Montepulciano grapes are one of the most widely cultivated varietals in Italy, with vines growing in twenty of Italy's ninety five provinces. This varietal is renowned for producing high yields, making it popular with vintners looking for a relatively easy varietal to grow. Whilst the grapes tend to have a low skin to juice ratio, the skins themselves are remarkably high in tannins with a lot of pigmentation, which means they often produce rather well bodied wines with a beautiful deep, dark color The wines of Montepulciano grapes are most commonly associated with soft, rounded characteristics, with plenty of juicy, plummy flavors The wines are known for being very smooth and drinkable, and easy to match with a wide range of foods.
There are few wine regions in the world quite as ancient or interesting as that of Abruzzo, a region of central Italy which has been producing wines for almost three thousand years. Indeed, wines were being made and enjoyed there in pre-Roman times, and several historical records mention the quality of Abruzzo wines, and many of the famous individuals who drank them in ancient times. Today, the region is doing very well indeed, now fully recovered from the drop in reputation it suffered in the mid twentieth century. Abruzzo wines are primarily made with the excellent Montepulciano and Trebbiano varietal grapes which flourish there, and are notable for their big, bold and fruit-forward flavors, which have proven to be popular with modern palates, and match well with a range of cuisines.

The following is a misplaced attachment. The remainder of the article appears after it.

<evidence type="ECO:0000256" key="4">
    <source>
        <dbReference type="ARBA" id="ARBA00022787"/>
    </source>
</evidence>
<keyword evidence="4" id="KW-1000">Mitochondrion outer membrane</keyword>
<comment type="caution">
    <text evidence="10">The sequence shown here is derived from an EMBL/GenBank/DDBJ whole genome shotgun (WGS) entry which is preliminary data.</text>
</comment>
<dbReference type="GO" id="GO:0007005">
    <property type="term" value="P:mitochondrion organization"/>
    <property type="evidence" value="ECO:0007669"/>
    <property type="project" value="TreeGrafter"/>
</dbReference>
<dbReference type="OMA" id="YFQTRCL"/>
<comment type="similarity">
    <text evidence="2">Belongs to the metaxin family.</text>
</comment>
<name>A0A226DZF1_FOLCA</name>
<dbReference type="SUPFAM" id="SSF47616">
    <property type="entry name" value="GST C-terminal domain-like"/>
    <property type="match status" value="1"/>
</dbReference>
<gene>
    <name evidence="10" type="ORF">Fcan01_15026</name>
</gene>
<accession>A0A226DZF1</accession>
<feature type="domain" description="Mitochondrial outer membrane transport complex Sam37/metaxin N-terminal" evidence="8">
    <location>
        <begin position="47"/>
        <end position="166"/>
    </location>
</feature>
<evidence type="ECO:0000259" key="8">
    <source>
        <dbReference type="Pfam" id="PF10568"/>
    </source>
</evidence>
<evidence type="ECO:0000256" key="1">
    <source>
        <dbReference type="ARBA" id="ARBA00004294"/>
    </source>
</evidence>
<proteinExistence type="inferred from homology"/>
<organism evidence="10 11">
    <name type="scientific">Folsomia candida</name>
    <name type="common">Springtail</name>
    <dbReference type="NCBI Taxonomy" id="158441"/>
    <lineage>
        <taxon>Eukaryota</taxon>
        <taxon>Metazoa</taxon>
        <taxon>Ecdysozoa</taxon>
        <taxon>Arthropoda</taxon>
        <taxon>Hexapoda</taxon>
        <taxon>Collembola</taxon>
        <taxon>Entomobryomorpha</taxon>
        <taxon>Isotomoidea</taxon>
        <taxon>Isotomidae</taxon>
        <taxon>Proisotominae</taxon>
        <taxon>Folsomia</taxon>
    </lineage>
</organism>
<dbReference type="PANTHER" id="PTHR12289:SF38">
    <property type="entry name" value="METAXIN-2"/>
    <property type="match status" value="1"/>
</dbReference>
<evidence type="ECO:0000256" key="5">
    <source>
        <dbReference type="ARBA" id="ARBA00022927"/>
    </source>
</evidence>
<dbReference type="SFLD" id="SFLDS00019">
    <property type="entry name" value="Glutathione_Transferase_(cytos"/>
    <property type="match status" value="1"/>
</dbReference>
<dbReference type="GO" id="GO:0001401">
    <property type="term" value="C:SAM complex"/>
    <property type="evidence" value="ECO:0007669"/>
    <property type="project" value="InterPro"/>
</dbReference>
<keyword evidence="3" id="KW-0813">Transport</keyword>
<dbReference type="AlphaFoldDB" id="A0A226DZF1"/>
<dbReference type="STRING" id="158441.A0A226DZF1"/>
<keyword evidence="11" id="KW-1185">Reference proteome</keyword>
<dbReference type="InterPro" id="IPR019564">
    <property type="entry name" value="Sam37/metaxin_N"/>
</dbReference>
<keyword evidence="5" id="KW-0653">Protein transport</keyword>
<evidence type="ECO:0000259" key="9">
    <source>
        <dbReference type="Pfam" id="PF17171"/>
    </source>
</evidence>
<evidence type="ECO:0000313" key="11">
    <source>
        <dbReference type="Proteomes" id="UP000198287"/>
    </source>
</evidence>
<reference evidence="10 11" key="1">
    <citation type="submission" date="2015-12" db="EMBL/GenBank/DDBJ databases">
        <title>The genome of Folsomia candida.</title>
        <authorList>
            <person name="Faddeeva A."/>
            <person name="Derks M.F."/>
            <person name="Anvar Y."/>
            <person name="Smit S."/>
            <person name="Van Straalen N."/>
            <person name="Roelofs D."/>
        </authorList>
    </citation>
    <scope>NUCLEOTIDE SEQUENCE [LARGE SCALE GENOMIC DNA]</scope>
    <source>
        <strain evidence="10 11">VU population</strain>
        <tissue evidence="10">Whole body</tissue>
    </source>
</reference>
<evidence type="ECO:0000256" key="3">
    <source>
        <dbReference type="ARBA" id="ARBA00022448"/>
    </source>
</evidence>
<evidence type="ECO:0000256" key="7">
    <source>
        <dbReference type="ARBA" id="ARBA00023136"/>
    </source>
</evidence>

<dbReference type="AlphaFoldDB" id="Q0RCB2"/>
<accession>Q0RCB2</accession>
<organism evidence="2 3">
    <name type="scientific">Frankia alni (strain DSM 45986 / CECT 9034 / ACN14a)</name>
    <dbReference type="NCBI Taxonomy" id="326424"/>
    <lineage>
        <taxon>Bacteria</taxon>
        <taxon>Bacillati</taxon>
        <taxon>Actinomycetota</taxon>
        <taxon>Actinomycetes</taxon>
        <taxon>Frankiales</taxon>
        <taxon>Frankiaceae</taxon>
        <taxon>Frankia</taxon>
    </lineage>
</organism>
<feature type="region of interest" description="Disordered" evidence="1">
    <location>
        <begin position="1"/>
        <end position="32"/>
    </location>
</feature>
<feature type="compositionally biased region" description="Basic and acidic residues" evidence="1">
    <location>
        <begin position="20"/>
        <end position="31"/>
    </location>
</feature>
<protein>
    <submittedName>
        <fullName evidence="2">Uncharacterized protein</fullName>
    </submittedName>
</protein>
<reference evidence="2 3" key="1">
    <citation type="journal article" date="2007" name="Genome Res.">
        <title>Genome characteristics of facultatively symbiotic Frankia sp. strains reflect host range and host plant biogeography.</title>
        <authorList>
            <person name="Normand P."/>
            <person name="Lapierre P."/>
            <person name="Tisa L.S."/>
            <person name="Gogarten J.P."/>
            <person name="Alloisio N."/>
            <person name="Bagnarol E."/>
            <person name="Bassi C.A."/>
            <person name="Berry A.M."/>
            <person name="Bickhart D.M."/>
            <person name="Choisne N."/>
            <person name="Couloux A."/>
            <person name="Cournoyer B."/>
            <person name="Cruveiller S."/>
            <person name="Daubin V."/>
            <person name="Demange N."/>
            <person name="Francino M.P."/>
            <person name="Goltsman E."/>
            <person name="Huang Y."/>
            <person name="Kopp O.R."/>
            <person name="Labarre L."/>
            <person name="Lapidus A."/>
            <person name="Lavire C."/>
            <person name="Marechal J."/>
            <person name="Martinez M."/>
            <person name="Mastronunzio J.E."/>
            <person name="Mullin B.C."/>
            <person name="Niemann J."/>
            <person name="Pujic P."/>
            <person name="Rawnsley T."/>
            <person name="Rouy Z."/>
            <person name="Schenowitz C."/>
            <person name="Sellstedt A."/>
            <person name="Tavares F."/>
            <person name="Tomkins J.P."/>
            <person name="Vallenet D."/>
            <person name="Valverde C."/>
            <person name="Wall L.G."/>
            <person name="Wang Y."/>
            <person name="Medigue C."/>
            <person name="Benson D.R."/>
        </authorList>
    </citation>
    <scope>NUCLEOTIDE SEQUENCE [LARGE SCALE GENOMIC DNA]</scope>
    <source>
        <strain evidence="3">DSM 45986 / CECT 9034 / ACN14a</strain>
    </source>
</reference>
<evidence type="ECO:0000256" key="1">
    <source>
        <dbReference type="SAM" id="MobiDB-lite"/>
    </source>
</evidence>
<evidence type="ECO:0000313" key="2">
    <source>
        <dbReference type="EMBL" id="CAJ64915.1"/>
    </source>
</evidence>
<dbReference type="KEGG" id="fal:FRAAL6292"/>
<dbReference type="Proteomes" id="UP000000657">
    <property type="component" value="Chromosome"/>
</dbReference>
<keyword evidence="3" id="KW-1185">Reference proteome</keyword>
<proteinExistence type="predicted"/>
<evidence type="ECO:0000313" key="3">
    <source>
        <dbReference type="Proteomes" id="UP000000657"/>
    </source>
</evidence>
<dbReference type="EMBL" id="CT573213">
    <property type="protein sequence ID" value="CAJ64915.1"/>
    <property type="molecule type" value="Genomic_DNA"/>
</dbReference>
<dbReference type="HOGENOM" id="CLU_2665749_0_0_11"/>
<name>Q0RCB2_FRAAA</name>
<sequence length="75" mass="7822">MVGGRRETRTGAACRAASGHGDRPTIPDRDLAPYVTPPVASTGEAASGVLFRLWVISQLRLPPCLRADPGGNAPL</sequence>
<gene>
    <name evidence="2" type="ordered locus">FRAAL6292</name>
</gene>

It isn't difficult to understand why Italy is famed not just for the quality of its wines, but also for the vast variety and range of characteristics found in the wines there. The terrain of the country varies wildly, from the lush rolling green hills and valley of Tuscany, to the sun drenched rocky coasts of Sicily, the mountainous and alpine regions of the north, and the marshy lowlands of the east. Italy really does have a little bit of everything. Combine this huge range of landscapes with an almost perfect climate for grape cultivation, and you have a country seemingly designed for viticultural excellence. The results speak for themselves, and it is clear to see that wine has become an inseparable part of Italian culture as a result of its abundance and brilliance. Each village, city and region has a local wine perfectly matched with the cuisine of the area, and not an evening passes without the vast majority of Italian families raising a glass of locally sourced wine with pride and pleasure.